Practically Every homeowner wants a great-looking yard. But is that possible without having a bright green thumb and without spending every weekend toiling away in the yard?
Sure it is. My advice is not to worry about annuals and perennials; start with flowering shrubs and trees instead.
Plant them once and water regularly for the first three years, and they'll reward you with blooms year after year with little or no further effort on your part. If you have the space, choose your shrubs and trees so that something is almost always in flower from spring until fall.
Have your plants do double duty by selecting ones that produce a show in more than one season. Sourwood, for instance, has bee-attracting flowers in late spring to early summer, blazing red leaves in fall, and seed capsules that persist into winter.
This recommendation to concentrate on flowering or berried shrubs and trees also holds true if you're fond of wildflowers. The best setting for them is among native shrubs and trees. And you have hundreds of choices from red maples to elegant Stewartias.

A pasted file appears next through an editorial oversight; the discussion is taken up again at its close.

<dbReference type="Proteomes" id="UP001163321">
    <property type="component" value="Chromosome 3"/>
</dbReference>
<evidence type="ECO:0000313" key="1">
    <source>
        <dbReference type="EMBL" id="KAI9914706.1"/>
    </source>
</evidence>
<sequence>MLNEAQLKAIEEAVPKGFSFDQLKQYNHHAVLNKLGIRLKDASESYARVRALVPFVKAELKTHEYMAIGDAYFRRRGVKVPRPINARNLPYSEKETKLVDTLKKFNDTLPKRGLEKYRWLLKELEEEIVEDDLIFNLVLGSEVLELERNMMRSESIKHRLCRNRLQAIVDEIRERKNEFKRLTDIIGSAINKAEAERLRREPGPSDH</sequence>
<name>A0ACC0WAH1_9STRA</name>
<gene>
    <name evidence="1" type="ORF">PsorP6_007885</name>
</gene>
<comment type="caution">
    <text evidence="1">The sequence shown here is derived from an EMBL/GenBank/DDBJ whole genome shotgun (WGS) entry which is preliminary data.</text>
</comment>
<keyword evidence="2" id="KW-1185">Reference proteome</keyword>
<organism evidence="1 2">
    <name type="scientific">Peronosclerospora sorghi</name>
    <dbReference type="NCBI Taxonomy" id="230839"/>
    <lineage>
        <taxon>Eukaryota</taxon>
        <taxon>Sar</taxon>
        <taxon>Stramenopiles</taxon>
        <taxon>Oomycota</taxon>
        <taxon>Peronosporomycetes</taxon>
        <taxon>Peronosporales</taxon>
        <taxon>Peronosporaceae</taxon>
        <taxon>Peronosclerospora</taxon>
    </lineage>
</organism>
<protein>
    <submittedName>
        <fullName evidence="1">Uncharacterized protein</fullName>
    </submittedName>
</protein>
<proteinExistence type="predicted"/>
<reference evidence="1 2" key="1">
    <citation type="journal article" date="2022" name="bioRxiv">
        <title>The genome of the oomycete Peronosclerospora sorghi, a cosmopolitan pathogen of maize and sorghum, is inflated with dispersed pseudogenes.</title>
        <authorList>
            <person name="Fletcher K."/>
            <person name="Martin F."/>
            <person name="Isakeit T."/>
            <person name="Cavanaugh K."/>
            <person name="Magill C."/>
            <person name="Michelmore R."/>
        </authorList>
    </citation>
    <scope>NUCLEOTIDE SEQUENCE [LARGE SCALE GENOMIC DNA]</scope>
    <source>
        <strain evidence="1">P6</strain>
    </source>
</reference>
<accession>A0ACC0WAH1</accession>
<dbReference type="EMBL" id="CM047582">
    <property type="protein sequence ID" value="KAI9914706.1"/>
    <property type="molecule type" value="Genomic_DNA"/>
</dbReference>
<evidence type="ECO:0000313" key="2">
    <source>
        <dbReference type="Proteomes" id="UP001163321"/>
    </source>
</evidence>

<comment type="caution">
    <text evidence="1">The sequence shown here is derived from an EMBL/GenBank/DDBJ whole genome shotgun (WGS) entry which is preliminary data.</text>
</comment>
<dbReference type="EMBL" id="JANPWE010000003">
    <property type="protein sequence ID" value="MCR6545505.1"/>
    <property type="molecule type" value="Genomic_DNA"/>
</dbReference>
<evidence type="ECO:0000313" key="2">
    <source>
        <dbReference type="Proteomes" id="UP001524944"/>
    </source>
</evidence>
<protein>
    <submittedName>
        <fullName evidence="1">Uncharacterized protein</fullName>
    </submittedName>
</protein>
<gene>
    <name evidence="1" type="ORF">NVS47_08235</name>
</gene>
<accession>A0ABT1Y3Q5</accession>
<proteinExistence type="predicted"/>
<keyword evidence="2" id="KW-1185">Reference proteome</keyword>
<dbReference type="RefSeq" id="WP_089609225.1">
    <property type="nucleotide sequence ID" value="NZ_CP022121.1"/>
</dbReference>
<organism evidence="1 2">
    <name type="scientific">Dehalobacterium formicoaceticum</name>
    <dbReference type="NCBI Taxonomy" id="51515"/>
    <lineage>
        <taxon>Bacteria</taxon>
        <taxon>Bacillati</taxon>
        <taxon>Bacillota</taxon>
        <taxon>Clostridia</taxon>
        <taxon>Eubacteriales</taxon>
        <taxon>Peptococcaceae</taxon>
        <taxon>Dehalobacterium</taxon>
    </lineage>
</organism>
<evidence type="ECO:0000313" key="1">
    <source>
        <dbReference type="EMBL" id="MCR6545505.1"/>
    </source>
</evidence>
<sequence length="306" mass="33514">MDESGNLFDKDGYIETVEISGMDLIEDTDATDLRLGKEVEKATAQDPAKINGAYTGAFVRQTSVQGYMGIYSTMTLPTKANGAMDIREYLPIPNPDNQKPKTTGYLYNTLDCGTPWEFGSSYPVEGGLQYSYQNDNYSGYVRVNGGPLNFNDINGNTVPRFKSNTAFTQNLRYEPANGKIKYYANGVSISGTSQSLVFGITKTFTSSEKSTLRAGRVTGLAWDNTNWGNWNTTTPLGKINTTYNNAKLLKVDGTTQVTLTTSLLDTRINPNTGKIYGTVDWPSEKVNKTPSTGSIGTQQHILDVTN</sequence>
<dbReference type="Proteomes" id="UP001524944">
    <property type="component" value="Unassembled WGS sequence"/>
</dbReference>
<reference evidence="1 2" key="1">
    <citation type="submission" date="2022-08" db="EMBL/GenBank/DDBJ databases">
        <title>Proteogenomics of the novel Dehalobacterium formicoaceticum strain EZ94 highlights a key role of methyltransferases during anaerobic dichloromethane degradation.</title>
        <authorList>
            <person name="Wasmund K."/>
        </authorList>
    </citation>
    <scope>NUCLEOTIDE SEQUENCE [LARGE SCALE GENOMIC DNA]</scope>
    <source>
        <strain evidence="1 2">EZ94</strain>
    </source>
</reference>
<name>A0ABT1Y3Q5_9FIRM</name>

A beautiful new book, "Native Trees, Shrubs, & Vines," by William Cullina (Houghton Mifflin, $40), emphasizes just how many selections are available.
Mr. Cullina is the nursery manager and plant propagator at Garden in the Woods, the Framingham, Mass., headquarters of the New England Wild Flower Society. But his advice isn't limited to the Northeast. Residents of other regions will find plenty of guidance for their gardens, too.
In addition to an encyclopedia of native trees, shrubs, and vines, Cullina includes lists of plants for various sites and uses wet, sunny locations; dry, shady areas; plants that provide food for wildlife; plants with outstanding fall color.
Advanced gardeners will appreciate the sections that are devoted to propagation. Cullina tells how to increase your supply of every plant listed in the book by either seeds, cuttings, or layering.
Besides being an outstanding reference, "Native Trees, Shrubs, & Vines" is fun to read. Commenting on the slow-but-steady reproduction of huckleberry, Cullina writes: "Genetic studies done on one 100-acre stand in central Pennsylvania suggest that it is one massive plant that has been patiently advancing a foot or so a season for the past 12,000 years!"
He also suggests holding a tuning fork against the anthers of St. John's wort (photo below). At the right frequency, pollen will come spurting out, mimicking what happens when bees buzz the blooms.